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two broadband connections

Posted on 2010-08-24
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Last Modified: 2012-06-21
user has two modems attached to a Sonicwall TZ 180W. One is a DSL with five static IP address. The other is a cable modem with a dynamic ip. Right now I have the Sonicwall using the cable modem as the main internet connection because it is much faster. The DSL is just there for failover.

The DSL is also being used for its static IP address. A domain name is associated with that IP for remote access to the server and for email.

The DSL modem went out yesterday and the user was unable to contact his email or remote into the server.

The server is running Microsoft SBS 2003.

I would like him to be able to still access it if either one of the connections go down.

I recommended getting a static to dynamic IP address through NoIP or another service. Is this the best option and would this work well, or is there another, better option?
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Question by:mrmyth
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by:Philonator
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Not sure if this is possible:  On the firewall page can you create priority rules for the failover?  

Something like this:
-allow email traffic cable
-allow internet traffic cable
-allow email traffic dsl
-allow internet traffic dsl

The logic is that, when the cable modem fails, the dsl will take over.  The only kicker with this is that you would have to put email through the cable modem and you would have to have some type of bandwith balancing on your sbs.
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jorlando66 earned 100 total points
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Check to see if the cable provider has a static IP option.  you can use a service like dyndns.org but I do not know how MX and RDNS would be handled if you did.
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by:Philonator
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My comment won't work- mx records are bound to an IP.
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by:bryon44035v3
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you indicated you already have static ip addresses, keep them - on both internet connections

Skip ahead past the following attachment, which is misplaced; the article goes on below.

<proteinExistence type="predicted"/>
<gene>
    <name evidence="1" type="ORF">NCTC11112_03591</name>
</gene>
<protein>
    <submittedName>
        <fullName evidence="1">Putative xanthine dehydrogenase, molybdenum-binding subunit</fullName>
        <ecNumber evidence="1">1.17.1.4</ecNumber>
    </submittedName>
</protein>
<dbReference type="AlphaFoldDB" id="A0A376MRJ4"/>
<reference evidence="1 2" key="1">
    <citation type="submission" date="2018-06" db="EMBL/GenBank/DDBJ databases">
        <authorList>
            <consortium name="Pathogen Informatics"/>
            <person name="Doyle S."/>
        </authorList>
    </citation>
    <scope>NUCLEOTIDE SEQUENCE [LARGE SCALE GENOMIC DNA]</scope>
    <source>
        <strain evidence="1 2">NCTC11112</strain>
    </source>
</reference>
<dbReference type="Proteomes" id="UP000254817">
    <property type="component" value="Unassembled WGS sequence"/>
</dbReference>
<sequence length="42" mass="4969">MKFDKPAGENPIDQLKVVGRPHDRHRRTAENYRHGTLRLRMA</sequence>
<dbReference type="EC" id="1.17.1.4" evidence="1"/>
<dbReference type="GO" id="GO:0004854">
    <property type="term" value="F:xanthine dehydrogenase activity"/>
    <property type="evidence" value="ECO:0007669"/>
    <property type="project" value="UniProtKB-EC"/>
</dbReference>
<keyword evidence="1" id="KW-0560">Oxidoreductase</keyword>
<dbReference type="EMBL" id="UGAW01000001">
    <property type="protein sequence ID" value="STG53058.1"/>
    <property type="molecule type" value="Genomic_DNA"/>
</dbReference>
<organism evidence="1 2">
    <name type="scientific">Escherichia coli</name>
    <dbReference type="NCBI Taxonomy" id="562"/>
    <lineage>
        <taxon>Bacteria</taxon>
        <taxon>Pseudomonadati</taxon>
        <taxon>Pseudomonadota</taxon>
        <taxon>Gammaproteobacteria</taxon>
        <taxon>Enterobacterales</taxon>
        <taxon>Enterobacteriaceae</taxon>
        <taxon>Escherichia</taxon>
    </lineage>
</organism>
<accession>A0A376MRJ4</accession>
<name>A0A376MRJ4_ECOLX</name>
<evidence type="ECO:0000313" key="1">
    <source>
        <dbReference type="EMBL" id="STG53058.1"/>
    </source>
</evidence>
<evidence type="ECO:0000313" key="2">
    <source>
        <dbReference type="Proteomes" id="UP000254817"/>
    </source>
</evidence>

the way you want to do it is create additional A records, and a secondary MX record.

if you currently have:
mx = mail.you.com
A = mail.you.com = 1.2.3.4

then you could have:
mx priority 0 = mail.you.com
mx priority 10 = mail2.you.com
A = mail.you.com = 1.2.3.4
A = mail2.you.com = 5.6.7.8 (the other internet connection)

for the other hostnames like remote.you.com:
remote.you.com = 1.2.3.4 , 5.6.7.8

so if one fails, the client would presumably try the next one
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by:aoakeley
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You need a DNS failover service such as http://www.dnsmadeeasy.com/index.html

This allows for dynamic switching of external DNS records when connections go up and dowm.
eg. remote.domain.com points to the DSL connection.
     -- DSL connecton goes down
        -- DNS automatically changes to the Cable connection

As long as you have the correct ports forwarded etc the user never (hardly) notices.
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by:scraane
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If you CANT get a static IP address on your cable modem, then yes, you could use the NO-IP service.

Setup your MX records:

 10 ip_address_to_DSL_or_DSL_hostname
 20 no-ip_address_that_points_to_your_cable
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by:jorlando66
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bryon44035v3:The cable modem had dynamic IP not static.
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by:aoakeley
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You can still use DNS failover with a dynamic IP so the user only has to remember one dns name to connect to. Just use DynDns on the cable modem connection and a CNAME in the failover that points to the DynDns name.

Just to be clear there are two issues here
- primary and secondary MX (that's the easy one)
- same DNS name pointing to whichever is the primary connection and failing over to the secondary connection so external remote user only have one dns name to remember.
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by:mrmyth
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Thanks for the posts. I called the cable provider and they won't give static IPs at this location, just to clarify.
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by:squigit
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Its worth pointing out that the 'real' way of handling this is to use something like BGP to have the same block of IPs available via either network connection, but that's probobly not something that your ISPs would be willing to work with you, given that you can't a a static Ip from one of them.  Other way to handle this is to have the SBS server (or just email services) hosted - they'll have a much better uptime than you'll be able to get from a small office setup.
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by:mrmyth
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Thanks for all the help. I think I'm going to just wait and see how the one fixed IP connection does. If it's stable now and doesn't fail, then I'll just leave it. Otherwise I will recommend hosted Exchange or the No-IP option.
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